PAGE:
Musicians are at war over copyright of the phrase "I Am"
Pharrell Williams has filed a lawsuit against The Voice coach will.i.am after he was accused of violating trademarks owned by the Black Eyed Peas member.
According to BBC Newsbeat, the lawsuit reveals that will.i.am has demanded that Pharrell stop using the phrase “I AM”, a reference to his I Am Other company, on his websites. Labelling will.i.am’s trademark as “relatively weak”, the lawsuit explains that Pharrell’s trademarks do not feature full stops between the I and the am, while will.i.am’s do.
Pharrell’s representative Brad Rose has asked that the court confirm that “I Am Other” doesn’t “infringe, dilute or unfairly compete” with will.i.am.
Will.i.am has previously denied reports that he was suing Pharrell for the use of “I Am”, saying that he “has done what any trademark owner must do to protect and maintain a trademark”, through his lawyer, Ken Hertz. “We think their proposed trademark is too close to our registered and common law trademarks. They disagree. We hope to work out a sensible compromise that will allow both parties to move forward without unnecessary acrimony.”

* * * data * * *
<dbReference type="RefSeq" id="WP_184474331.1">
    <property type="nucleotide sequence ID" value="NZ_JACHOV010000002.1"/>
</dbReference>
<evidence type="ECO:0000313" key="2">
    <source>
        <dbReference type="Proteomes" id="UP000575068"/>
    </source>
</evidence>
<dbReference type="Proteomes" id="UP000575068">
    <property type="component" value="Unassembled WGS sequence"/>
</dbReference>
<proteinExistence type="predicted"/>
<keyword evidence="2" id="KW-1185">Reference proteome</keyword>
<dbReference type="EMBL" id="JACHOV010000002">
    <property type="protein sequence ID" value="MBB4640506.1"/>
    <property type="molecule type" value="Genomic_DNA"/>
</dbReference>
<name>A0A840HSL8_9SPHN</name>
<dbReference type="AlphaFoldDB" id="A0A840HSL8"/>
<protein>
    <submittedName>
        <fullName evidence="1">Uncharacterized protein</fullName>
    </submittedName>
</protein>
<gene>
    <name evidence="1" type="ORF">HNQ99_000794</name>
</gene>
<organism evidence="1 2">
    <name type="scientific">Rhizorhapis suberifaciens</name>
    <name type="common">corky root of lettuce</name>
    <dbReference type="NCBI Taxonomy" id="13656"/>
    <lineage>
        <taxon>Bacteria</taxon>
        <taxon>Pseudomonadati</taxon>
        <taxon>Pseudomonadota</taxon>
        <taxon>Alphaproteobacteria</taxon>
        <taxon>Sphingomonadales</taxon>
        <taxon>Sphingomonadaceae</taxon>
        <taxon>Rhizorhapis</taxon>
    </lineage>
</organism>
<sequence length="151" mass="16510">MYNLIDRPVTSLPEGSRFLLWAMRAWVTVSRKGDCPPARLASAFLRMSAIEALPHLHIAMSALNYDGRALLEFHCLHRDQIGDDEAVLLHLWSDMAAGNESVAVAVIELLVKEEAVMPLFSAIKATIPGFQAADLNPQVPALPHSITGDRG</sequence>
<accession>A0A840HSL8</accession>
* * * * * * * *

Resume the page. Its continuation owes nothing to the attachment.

Meanwhile, Pharrell Williams appears on the top two best-selling singles of 2013, according to the Official Charts Company. Purchases of single tracks are up 2.5 percent on the same period last year, which set the record for the most number of singles sold. This year’s figures are helped by the strong performance of ‘Get Lucky’ by Daft Punk featuring Pharrell Williams and Nile Rodgers, which has sold over a million copies, and Robin Thicke’s ‘Blurred Lines’, which also features Pharrell, selling more than 828,000 copies.